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The limitations on organic detection in Mars-like soils by thermal volatilization–gas chromatography–MS and their implications for the Viking results

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dc.contributor Universidad Nacional Autónoma de México
dc.contributor Consejo Nacional de Ciencia y Tecnología (México)
dc.contributor National Aeronautics and Space Administration (US)
dc.creator Navarro-González, Rafael
dc.creator Navarro, Karina F.
dc.creator Rosa, José de la
dc.creator Íñiguez, Enrique
dc.creator Molina, Paola
dc.creator Miranda, Luis D.
dc.creator Morales, Pedro
dc.creator Cienfuegos, Edith
dc.creator Coll, Patrice
dc.creator Raulin, François
dc.creator Amils, Ricardo
dc.creator McKay, Christopher P.
dc.date 2008-06-12T11:41:31Z
dc.date 2008-06-12T11:41:31Z
dc.date 2006-10-31
dc.date.accessioned 2017-01-31T01:40:17Z
dc.date.available 2017-01-31T01:40:17Z
dc.identifier Proc Natl Acad Sci U S A. 2006 October 31; 103(44): 16089–16094
dc.identifier 1091-6490
dc.identifier http://hdl.handle.net/10261/5034
dc.identifier 10.1073/pnas.0604210103
dc.identifier.uri http://dspace.mediu.edu.my:8181/xmlui/handle/10261/5034
dc.description Copyright © by National Academy of Sciences.-- La versión original está disponible en http://www.pnas.org/content/vol103/issue44/.-- Supplementary material available at: http://www.pubmedcentral.nih.gov/articlerender.fcgi?tool=pmcentrez&artid=1621051#supplementary-material-sec
dc.description The failure of Viking Lander thermal volatilization (TV) (without or with thermal degradation)–gas chromatography (GC)–MS experiments to detect organics suggests chemical rather than biological interpretations for the reactivity of the martian soil. Here, we report that TV–GC–MS may be blind to low levels of organics on Mars. A comparison between TV–GC–MS and total organics has been conducted for a variety of Mars analog soils. In the Antarctic Dry Valleys and the Atacama and Libyan Deserts we find 10–90 μg of refractory or graphitic carbon per gram of soil, which would have been undetectable by the Viking TV–GC–MS. In iron-containing soils (jarosites from Rio Tinto and Panoche Valley) and the Mars simulant (palogonite), oxidation of the organic material to carbon dioxide (CO2) by iron oxides and/or their salts drastically attenuates the detection of organics. The release of 50–700 ppm of CO2 by TV–GC–MS in the Viking analysis may indicate that an oxidation of organic material took place. Therefore, the martian surface could have several orders of magnitude more organics than the stated Viking detection limit. Because of the simplicity of sample handling, TV–GC–MS is still considered the standard method for organic detection on future Mars missions. We suggest that the design of future organic instruments for Mars should include other methods to be able to detect extinct and/or extant life.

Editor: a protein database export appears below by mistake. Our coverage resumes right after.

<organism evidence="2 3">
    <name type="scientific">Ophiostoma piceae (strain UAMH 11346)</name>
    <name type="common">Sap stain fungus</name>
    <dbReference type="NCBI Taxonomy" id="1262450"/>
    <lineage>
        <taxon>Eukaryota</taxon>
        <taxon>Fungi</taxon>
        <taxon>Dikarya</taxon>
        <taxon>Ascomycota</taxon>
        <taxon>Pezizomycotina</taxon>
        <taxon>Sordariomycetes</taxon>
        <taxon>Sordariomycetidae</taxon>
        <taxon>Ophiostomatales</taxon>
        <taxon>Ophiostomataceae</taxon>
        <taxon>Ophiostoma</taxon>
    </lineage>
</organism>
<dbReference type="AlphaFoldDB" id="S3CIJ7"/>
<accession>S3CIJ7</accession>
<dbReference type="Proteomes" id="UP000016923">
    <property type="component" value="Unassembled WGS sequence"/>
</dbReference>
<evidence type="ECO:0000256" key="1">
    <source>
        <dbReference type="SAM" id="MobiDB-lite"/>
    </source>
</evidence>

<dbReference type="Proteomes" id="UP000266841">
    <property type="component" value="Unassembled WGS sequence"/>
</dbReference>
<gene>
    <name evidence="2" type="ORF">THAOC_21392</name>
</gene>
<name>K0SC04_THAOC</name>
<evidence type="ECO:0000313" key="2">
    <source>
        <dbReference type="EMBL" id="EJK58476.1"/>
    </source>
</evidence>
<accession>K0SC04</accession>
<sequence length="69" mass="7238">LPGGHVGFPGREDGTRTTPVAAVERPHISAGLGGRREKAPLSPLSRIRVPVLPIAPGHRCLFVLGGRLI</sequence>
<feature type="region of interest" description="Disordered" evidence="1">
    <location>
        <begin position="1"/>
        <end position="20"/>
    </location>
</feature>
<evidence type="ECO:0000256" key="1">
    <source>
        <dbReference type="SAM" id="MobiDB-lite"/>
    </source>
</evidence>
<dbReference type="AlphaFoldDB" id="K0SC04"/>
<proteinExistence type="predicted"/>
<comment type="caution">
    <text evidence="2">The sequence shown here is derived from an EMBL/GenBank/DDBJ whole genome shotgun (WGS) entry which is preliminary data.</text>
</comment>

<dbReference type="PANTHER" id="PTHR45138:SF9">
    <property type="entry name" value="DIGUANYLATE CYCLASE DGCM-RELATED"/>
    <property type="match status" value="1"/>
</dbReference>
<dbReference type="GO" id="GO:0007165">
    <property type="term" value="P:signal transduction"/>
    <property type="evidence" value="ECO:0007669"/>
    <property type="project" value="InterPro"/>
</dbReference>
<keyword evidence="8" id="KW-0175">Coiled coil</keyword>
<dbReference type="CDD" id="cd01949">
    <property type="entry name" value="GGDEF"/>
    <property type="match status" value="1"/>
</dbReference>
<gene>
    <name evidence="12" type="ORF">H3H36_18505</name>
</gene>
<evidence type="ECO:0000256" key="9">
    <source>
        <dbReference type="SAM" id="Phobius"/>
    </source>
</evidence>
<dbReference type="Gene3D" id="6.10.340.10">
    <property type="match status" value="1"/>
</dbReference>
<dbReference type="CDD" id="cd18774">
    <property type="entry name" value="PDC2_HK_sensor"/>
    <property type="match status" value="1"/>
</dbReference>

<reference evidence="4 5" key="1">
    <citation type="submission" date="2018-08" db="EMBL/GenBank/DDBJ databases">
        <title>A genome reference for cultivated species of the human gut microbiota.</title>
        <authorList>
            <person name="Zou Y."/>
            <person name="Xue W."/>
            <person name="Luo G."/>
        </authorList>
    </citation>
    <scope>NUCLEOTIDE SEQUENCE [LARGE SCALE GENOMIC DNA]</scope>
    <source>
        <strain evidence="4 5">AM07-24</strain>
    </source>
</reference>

dc.description This work was supported by National Autonomous University of Mexico Grant DGAPAIN101903 and National Council of Science and Technology of Mexico Grant 45810-F and by the National Aeronautics and Space Administration Astrobiology Science and Technology for Exploring Planets program.
dc.description Peer reviewed
dc.format 22195 bytes
dc.format application/pdf
dc.language eng
dc.publisher National Academy of Sciences (U.S.)
dc.rights openAccess
dc.subject Astrobiology
dc.subject Deserts
dc.subject Detection of organics
dc.subject Search for martian life
dc.subject Extreme environments
dc.title The limitations on organic detection in Mars-like soils by thermal volatilization–gas chromatography–MS and their implications for the Viking results
dc.type Artículo

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